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Agents Smith conducted a flashmob against censorship in the Internet

Press Release

September 30, 2009

On the Internet Day, September 30, a non-party flashmob against the attempts of the Russian authorities to introduce censorship in the Internet, restrict the use of Skype and organise criminal persecutions against bloggers took place in the centre of Moscow at the Manezh square.

Portraying Agent Smith (wearing black coats and black glasses), the protagonist of the Matrix who thought that all the people were viruses and denied freedom, the participants of the flashmob walked in circles around the Manezh Trade Centre always turning backwards (showing that the present regime has been trying to return Russia to the totalitarian past).

In the fist circle several policemen from the special police forces (OMON) joined the flashmobbers. In spite of the fact that the policemen were wearing their traditional spotted uniform they perfectly fitted into the picture. After making a circle with the flashmobbers, OMON preferred to watch the happening from the outside.

The action was prepared as a protest against criminal persecution of bloggers, however, we had to broaden the scope of topics, said Alexander Gnezdilov, member of YABLOKOs Youth Chamber with the Moscow City Duma. According to Gnezdilov, two days before the action we learned that the Ministry of Communication had prepared a draft law obliging Internet providers to cooperate with special services and to block any Internet use on their demand.

In addition, this draft law envisaged legal introduction of the term the Russian segment of the Internet which can lead to introduction of censorship in the Russian segment of the Internet, as was done in China.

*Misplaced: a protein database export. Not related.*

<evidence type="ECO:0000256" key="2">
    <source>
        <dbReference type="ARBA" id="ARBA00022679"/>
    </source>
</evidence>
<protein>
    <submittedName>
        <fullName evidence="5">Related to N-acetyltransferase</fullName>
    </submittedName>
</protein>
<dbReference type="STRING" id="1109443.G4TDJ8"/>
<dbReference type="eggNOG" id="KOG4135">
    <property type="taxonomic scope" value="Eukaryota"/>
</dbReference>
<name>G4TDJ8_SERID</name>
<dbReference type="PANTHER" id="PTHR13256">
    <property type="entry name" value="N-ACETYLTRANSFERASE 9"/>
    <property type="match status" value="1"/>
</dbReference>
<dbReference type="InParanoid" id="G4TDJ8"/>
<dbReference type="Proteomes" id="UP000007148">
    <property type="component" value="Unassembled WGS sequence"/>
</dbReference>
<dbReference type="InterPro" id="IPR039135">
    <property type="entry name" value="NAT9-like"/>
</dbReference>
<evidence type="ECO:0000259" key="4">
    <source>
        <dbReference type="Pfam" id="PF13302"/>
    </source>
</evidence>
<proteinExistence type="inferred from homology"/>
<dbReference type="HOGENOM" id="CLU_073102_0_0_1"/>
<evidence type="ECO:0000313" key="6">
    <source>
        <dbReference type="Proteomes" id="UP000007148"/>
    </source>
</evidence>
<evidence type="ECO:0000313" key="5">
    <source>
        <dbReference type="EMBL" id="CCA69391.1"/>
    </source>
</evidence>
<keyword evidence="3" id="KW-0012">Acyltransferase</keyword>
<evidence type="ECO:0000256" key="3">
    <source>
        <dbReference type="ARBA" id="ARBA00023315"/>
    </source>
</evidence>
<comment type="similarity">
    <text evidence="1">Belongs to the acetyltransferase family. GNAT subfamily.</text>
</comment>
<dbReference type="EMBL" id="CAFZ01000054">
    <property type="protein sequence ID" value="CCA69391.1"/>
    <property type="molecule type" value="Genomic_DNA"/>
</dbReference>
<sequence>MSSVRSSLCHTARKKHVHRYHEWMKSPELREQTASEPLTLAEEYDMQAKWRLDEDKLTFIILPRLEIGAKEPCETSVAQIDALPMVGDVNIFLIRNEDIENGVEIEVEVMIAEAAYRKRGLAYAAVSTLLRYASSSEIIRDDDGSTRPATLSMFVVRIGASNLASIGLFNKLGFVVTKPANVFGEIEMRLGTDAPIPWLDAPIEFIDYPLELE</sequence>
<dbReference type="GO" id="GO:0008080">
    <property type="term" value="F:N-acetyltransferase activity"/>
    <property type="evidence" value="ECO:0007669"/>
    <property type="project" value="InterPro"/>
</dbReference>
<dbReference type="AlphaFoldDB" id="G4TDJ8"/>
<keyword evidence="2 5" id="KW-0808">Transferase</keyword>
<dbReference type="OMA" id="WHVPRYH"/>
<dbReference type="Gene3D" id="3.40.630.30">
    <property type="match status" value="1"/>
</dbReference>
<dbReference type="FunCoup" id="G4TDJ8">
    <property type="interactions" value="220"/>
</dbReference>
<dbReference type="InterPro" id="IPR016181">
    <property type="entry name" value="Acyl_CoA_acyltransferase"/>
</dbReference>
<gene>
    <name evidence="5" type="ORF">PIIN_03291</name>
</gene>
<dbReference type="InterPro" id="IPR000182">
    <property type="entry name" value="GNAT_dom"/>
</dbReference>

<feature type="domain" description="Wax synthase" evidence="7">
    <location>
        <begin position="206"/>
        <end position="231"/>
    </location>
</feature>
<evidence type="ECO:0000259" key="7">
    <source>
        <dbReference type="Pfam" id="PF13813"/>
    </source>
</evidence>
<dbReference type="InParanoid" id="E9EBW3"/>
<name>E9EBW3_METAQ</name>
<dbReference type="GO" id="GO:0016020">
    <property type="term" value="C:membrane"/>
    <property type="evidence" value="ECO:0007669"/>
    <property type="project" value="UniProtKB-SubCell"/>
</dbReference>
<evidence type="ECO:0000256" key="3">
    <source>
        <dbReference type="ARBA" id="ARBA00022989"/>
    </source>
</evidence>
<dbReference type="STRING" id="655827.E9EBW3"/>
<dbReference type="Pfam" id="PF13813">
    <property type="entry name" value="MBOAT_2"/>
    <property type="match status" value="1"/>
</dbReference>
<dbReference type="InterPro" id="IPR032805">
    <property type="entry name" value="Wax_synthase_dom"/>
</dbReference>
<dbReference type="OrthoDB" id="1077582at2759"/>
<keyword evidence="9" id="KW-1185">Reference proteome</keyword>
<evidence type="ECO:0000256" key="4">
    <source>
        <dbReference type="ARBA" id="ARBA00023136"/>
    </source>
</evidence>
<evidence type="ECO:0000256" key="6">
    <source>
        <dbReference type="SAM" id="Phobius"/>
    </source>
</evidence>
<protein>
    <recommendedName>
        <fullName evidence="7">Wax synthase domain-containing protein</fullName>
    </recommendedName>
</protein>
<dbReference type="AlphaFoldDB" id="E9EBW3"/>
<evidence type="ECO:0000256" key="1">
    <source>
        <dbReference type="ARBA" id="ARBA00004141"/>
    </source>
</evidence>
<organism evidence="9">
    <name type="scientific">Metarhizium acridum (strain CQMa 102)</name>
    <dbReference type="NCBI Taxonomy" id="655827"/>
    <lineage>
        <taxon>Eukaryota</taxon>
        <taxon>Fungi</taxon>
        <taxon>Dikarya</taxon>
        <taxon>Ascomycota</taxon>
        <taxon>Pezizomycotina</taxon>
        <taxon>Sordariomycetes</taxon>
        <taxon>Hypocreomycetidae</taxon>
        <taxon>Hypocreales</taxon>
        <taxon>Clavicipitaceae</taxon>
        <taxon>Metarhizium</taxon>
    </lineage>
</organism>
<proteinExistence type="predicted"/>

Gnezdilov also noted that the flashmobbers also protested about the attempts to make Skype expensive so that people could not afford buying this service. According to Gnezdilov, Skype has been a pain in the neck for Russia secret services, as they can not bug it and Russias mobile operators are also against Skype as it is inexpensive.

Unfortunately, the political forces supporting such initiatives are in power now. They are not used to functioning in the conditions of a fair competition and they would like to turn Internet in something like modern Russias television, Gnezdilov said.

Chair of the Moscow City Duma Commission for Education and Science and member of YABLOKO Eugeni Bunimovich agreed with Gnezdilov, Internet is a space of freedom and real democracy, which irritates the authorities so much. He also stressed that this also implies that we should fight against terrorist ideas and pornography in the Internet, as well as in the reality. According to Bunimovich, the [Russian] society receives the most objective political, social and even everyday information in the Internet. Internet communities of teachers, journalists, doctors, cyclists, young people, etc. turn into real nucleuses of civil society, Bunimovich said.

Photographs from the action see at the Moscow YABLOKO web-site

See also:

Overcoming Stalins Legacy

Human Rights

 

 


September 30, 2009